I’ve only been married for 2 1/2 years and this is my first and only marriage. I wanted to wait until I was sure that it would last for ever, so at the age of 48 I finally got married to my best friend! I tell him multiple times a day that I love him, if I do something wrong, I apologize and I never go to bed angry!
    I’ve seen many friends and family get divorced for all the reasons you can imagine: lack of communication, trust, forgetting that mine is now ours, lack of respect for each other and the biggest thing I’ve heard “He/she just isn’t who I thought I was marrying, they changed.”
    Like a job you love, you have to work at your marriage every day to make sure that it’s a success. You can’t take your spouse for granted and put too much expectations on him/her. Marriage is a partnership. You are no longer two people, you become one together!
    Britta, I wish you a long and joyful union with your bestfriend and lover!

    Reply
  34. Cindy

    Marriage often reveals how selfish we can be. Do not rely on each giving 50/50 and expect to meet each other half way. A better option is for each to give 100%. Can’t say I have always given 100%, but still growing and trying. Marriage is truly a journey. Married 27 years, kids are all grown and we still like each other :-)

    Reply
  35. Misty

    I don’t agree with the “never go to bed mad” philosophy. For the hubs and I, sleeping on it gives us (mainly me) time to settle down and nothing ever seems as bad with a few hours if sleep.

    I would also say make your spouse your best friend if they aren’t already. Talk, laugh, vent, do fun things. I think “liking” my husband makes it much easier to love and commit to him.

    Be happy that you aren’t exactally the same people! Love the differences is perspective and personality. We are stronger together than we are individually. Instead of trying to make him just like me (which I’m sure would be easier), I value his opinion and different way if doing things. He is the voice of reason in our house, and I am the emotional balancer. He folds the laundry and washes the toilets (the two things I hate doing) and I do the yard work and fix the little things around the house. He proscratinates, and I plan, plan, plan. I schedule every second of every day, and he sweeps me away for a weekend to relax.

    Reply
  36. Rachel

    My husband and I have been married for 18 years. As a wife, one of the things my husband appreciates most is that when I talk about him in public, it’s always good. It helps to have one or two good friends who share your values, so that when you are frustrated and angry, you have someone to go to to get GOOD advice. But overall, NEVER badmouth your hubs in public. It takes away his dignity, and since respect is one of a man’s biggest needs, nothing erodes a man’s investment in his marriage like a wife who belittles him.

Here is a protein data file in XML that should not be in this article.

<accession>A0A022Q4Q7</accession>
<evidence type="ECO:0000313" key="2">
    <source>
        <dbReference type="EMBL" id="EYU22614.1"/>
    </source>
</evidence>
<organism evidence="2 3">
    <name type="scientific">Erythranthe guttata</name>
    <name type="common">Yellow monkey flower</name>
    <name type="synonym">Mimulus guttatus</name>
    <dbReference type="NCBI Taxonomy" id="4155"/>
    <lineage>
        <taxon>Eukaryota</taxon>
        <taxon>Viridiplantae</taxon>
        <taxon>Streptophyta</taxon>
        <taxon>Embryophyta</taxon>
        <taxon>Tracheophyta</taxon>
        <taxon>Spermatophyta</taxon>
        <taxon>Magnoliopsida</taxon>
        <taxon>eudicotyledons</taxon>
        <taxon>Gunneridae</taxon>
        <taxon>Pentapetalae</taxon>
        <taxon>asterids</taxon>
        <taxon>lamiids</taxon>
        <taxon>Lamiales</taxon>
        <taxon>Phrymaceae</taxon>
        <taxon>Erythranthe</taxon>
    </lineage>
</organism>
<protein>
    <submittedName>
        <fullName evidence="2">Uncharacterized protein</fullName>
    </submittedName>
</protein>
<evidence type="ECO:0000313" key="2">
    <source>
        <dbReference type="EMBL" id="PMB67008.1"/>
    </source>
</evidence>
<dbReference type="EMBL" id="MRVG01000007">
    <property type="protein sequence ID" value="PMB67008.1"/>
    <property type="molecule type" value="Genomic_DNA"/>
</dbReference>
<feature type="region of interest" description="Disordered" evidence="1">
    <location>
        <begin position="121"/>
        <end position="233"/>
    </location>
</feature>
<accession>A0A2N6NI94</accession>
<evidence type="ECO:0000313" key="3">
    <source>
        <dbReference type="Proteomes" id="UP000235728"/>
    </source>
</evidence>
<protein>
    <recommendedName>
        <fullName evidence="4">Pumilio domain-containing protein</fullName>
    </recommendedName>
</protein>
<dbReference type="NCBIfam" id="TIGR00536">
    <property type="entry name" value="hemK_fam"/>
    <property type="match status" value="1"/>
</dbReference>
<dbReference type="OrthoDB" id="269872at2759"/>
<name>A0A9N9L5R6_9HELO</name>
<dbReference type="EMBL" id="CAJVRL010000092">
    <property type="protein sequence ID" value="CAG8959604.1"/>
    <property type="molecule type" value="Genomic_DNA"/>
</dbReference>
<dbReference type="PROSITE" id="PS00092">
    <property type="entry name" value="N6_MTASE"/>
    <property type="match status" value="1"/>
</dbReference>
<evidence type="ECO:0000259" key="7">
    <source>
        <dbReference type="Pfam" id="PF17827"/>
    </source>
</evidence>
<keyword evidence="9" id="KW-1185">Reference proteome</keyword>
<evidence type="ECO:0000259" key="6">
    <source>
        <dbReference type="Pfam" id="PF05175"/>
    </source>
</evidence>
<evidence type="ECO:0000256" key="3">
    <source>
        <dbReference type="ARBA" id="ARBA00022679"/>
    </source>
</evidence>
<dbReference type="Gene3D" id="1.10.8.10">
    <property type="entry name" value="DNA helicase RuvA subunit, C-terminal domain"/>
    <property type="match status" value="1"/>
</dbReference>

Here’s the bonus: every single time I brag on my sweetie, it reminds me why I married him in the first place, and creates good feelings in my heart toward him. Positive words in public: it’s a win-win!

    Reply
  37. Mindy

    This may sound silly, but buy a small bed…here’s the reason: Everyone says don’t go to bed angry. It’s great advise, but sometimes it’s just not that simple. If you have a king-size bed (or even a queen), it’s easy to turn away from each other and leave lots of space between you. If you have a smaller bed (double or full-size, whatever you call it), then you have to be close to each other. It’s really hard to stay angry with someone that is lying right next to you (and try to lie in a double bed without some part of you touching the other person). It can be tempting to “upgrade” to a larger bed, especially once the babies start arriving (anyone tried to sleep in a double bed with 2 or 3 kids?), but try to resist that urge. Eventually, the kids will stop crawling in bed with Mom and Dad and it will be just the 2 of you again. That big bed can feel really empty if the two of you are leaving lots of space. My husband and I celebrated 20 years of marriage last September and just celebrated 25 years as a couple at the beginning of May.

    Reply
    1. Dana

      We spent our first year together in a twin! Seriously no room for anger there lol
      We did upgrade to a queen by our first anniversary but even after 20 some years that first year in a twin still brings a smile to both our faces! Such an awesome piece of advice!

      Reply
  38. Linda

    The day before my hubby and I were wed, my Daddy took us aside. He told us to remember one thing, you will have arguments but as long as you keep them between just the two of you and NEVER, NEVER involve any one into to it, then the two of you will work it out. If you turn to someone other than your spouse, that person will start talking against the one YOU married and that will start tearing the two of you apart. I have seen this happen to couples I have known, and today they are divorced. My Daddy told us that 38 years ago today! YES tomorrow we will be married 38 HAPPY Years!!! Thank You Daddy, we Love and Miss You & Mom,